@article{mancini_integral_2015,
      author = {Mancini, Simone and Astley, R. Jeremy and Sinayoko, Samuel and Gabard, Gwenael and Tournour, Michel},
      title = {An integral formulation for wave propagation on weakly non-uniform potential flows},
      journal = {Submitted to Journal of the Acoustical Society of America},
      year = {2015},
      note = {arXiv:1509.06426},
      url = {http://arxiv.org/abs/1509.06426}
      }
    
A. Agarwal, S. Sinayoko and R.D. Sandberg On the wavenumber spectra for sound within subsonic jets 2014 Journal of the Acoustical Society of America , vol. 136 (3) , , pp. 1029-1035 article
Abstract: This paper explores the nature of sound spectra within subsonic jets. Three problems of increasing complexity are presented. First, a point source is placed in a two-dimensional plug flow and the sound field is obtained analytically. Second, a point source is embedded in a diverging axisymmetric jet and the sound field is obtained by solving the linearized Euler equations. Finally, an analysis of the acoustic waves propagating through a turbulent jet obtained by direct numerical simulation is presented. In each problem, the pressure or density field is analyzed in the frequency-wavenumber domain. It is found that acoustic waves can be classified into three main frequency-dependent groups. A physical justification is provided for this classification. The main conclusion is that, at low Strouhal numbers, acoustic waves satisfy the d'Alembertian dispersion relation.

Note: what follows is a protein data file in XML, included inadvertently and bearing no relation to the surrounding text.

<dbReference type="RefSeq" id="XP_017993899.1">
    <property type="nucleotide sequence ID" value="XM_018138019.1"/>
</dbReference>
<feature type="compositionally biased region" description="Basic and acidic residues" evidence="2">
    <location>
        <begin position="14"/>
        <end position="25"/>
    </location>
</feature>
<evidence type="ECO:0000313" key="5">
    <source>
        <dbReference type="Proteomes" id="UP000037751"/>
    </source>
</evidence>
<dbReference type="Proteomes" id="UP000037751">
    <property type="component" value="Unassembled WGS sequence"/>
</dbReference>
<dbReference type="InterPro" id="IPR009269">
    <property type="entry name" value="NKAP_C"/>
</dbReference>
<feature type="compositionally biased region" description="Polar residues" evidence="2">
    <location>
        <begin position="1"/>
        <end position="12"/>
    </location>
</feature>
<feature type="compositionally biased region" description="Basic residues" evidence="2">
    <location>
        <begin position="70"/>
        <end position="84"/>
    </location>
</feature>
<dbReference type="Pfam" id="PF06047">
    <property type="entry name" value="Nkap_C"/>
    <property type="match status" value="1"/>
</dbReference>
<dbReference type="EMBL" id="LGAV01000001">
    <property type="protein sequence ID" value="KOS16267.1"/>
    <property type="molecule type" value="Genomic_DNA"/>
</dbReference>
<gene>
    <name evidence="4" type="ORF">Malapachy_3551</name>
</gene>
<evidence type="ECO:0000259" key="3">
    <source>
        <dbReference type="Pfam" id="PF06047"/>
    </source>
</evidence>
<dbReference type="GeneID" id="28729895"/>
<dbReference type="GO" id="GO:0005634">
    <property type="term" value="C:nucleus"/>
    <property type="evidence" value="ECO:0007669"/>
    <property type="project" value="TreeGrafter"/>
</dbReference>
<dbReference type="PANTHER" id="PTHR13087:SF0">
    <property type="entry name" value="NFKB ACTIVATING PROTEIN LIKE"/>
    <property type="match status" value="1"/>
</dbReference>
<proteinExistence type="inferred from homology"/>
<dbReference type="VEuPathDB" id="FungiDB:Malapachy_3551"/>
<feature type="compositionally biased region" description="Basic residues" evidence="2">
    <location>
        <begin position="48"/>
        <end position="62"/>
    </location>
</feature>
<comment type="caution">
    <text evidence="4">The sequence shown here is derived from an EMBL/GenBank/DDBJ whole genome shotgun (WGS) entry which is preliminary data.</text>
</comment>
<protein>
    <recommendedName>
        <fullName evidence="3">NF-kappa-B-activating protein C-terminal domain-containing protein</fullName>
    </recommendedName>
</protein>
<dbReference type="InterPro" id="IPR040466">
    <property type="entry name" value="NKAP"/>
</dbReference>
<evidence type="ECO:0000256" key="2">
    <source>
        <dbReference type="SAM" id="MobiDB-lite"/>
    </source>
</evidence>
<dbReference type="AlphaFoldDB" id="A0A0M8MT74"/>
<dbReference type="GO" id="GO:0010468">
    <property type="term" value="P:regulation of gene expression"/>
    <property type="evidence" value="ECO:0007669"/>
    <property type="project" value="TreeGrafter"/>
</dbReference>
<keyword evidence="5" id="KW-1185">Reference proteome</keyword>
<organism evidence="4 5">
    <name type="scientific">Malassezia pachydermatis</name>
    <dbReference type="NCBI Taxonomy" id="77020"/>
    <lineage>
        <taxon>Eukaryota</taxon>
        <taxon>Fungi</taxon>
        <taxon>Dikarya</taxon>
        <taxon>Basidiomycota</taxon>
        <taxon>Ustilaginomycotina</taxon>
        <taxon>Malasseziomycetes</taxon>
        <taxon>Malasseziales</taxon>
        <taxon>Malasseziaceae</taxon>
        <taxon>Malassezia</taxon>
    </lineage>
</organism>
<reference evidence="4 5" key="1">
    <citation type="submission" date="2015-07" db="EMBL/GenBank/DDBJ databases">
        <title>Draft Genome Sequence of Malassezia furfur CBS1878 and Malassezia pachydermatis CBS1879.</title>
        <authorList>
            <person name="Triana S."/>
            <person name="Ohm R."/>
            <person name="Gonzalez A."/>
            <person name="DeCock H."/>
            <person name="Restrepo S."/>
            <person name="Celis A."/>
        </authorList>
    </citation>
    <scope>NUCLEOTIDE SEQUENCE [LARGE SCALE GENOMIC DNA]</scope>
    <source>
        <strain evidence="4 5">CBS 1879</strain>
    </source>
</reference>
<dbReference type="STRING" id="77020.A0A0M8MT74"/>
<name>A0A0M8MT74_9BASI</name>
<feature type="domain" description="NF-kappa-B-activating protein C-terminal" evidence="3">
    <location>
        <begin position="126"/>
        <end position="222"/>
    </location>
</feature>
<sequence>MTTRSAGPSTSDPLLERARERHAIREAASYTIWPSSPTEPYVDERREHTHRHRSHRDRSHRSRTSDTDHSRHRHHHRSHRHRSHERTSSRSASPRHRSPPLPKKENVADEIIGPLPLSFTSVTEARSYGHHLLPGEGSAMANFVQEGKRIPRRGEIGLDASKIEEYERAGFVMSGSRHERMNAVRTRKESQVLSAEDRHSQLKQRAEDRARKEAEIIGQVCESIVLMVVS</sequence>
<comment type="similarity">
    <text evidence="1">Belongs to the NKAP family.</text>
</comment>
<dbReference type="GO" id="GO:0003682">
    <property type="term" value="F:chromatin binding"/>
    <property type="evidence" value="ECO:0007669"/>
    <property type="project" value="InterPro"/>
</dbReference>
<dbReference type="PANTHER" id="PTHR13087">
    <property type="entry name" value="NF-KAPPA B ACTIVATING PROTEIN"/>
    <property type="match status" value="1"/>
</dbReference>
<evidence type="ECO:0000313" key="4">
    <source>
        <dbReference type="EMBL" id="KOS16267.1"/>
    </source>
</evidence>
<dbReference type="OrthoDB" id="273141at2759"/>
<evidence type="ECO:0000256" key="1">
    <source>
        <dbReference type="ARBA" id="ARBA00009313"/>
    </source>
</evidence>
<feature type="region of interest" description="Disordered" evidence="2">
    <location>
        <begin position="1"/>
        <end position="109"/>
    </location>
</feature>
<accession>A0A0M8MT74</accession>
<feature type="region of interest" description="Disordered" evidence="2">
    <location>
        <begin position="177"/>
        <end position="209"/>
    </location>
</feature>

BibTeX:
      @article{agarwal_wavenumber_2014,
      author = {Agarwal, A. and Sinayoko, S. and Sandberg, R. D.},
      title = {On the wavenumber spectra for sound within subsonic jets},
      journal = {Journal of the Acoustical Society of America},
      year = {2014},
      volume = {136},
      number = {3},
      pages = {1029--1035},
      url = {http://scitation.aip.org/content/asa/journal/jasa/136/3/10.1121/1.4890648},
      doi = {http://dx.doi.org/10.1121/1.4890648}
      }
    
S. Sinayoko, M. Kingan and A. Agarwal Trailing edge noise theory for rotating blades in uniform flow 2013 Proceedings of the Royal Society A: Mathematical, Physical and Engineering Science , vol. 469 (2157) , article